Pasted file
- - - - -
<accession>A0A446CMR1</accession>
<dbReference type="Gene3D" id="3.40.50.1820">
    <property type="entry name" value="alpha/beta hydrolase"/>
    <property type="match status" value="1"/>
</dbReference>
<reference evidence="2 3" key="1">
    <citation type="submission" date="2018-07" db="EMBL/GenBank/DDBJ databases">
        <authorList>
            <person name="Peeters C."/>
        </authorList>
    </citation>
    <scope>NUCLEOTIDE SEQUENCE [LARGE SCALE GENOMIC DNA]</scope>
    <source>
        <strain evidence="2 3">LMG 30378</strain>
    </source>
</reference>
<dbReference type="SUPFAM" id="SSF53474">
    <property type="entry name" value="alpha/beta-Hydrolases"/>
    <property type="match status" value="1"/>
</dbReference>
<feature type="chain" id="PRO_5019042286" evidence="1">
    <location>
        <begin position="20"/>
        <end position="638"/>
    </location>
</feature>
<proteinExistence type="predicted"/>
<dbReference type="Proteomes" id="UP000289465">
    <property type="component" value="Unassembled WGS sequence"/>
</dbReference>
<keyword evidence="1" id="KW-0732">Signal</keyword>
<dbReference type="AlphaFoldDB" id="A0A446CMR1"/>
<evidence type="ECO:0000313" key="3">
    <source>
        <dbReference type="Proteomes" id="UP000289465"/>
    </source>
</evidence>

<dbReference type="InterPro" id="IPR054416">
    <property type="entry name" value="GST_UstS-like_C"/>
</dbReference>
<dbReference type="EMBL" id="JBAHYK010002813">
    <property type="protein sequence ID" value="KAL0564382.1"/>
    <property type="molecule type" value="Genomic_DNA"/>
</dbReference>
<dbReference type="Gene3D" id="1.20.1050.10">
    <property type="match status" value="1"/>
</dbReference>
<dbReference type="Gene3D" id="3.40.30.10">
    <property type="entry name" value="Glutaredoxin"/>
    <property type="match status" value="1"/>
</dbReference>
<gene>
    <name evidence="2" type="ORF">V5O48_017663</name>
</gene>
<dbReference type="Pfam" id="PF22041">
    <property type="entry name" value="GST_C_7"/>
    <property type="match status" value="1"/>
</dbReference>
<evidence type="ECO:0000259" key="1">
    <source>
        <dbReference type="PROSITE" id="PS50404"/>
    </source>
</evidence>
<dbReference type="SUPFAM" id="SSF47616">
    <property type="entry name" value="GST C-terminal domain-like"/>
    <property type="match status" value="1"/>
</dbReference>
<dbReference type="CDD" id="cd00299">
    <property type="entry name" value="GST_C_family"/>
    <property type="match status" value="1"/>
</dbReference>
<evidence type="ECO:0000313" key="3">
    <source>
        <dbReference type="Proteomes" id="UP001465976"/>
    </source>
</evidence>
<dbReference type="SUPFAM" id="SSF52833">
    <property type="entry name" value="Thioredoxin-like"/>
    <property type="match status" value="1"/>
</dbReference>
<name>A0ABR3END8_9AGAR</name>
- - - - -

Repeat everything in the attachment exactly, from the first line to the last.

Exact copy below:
<accession>A0A446CMR1</accession>
<dbReference type="Gene3D" id="3.40.50.1820">
    <property type="entry name" value="alpha/beta hydrolase"/>
    <property type="match status" value="1"/>
</dbReference>
<reference evidence="2 3" key="1">
    <citation type="submission" date="2018-07" db="EMBL/GenBank/DDBJ databases">
        <authorList>
            <person name="Peeters C."/>
        </authorList>
    </citation>
    <scope>NUCLEOTIDE SEQUENCE [LARGE SCALE GENOMIC DNA]</scope>
    <source>
        <strain evidence="2 3">LMG 30378</strain>
    </source>
</reference>
<dbReference type="SUPFAM" id="SSF53474">
    <property type="entry name" value="alpha/beta-Hydrolases"/>
    <property type="match status" value="1"/>
</dbReference>
<feature type="chain" id="PRO_5019042286" evidence="1">
    <location>
        <begin position="20"/>
        <end position="638"/>
    </location>
</feature>
<proteinExistence type="predicted"/>
<dbReference type="Proteomes" id="UP000289465">
    <property type="component" value="Unassembled WGS sequence"/>
</dbReference>
<keyword evidence="1" id="KW-0732">Signal</keyword>
<dbReference type="AlphaFoldDB" id="A0A446CMR1"/>
<evidence type="ECO:0000313" key="3">
    <source>
        <dbReference type="Proteomes" id="UP000289465"/>
    </source>
</evidence>

<dbReference type="InterPro" id="IPR054416">
    <property type="entry name" value="GST_UstS-like_C"/>
</dbReference>
<dbReference type="EMBL" id="JBAHYK010002813">
    <property type="protein sequence ID" value="KAL0564382.1"/>
    <property type="molecule type" value="Genomic_DNA"/>
</dbReference>
<dbReference type="Gene3D" id="1.20.1050.10">
    <property type="match status" value="1"/>
</dbReference>
<dbReference type="Gene3D" id="3.40.30.10">
    <property type="entry name" value="Glutaredoxin"/>
    <property type="match status" value="1"/>
</dbReference>
<gene>
    <name evidence="2" type="ORF">V5O48_017663</name>
</gene>
<dbReference type="Pfam" id="PF22041">
    <property type="entry name" value="GST_C_7"/>
    <property type="match status" value="1"/>
</dbReference>
<evidence type="ECO:0000259" key="1">
    <source>
        <dbReference type="PROSITE" id="PS50404"/>
    </source>
</evidence>
<dbReference type="SUPFAM" id="SSF47616">
    <property type="entry name" value="GST C-terminal domain-like"/>
    <property type="match status" value="1"/>
</dbReference>
<dbReference type="CDD" id="cd00299">
    <property type="entry name" value="GST_C_family"/>
    <property type="match status" value="1"/>
</dbReference>
<evidence type="ECO:0000313" key="3">
    <source>
        <dbReference type="Proteomes" id="UP001465976"/>
    </source>
</evidence>
<dbReference type="SUPFAM" id="SSF52833">
    <property type="entry name" value="Thioredoxin-like"/>
    <property type="match status" value="1"/>
</dbReference>
<name>A0ABR3END8_9AGAR</name>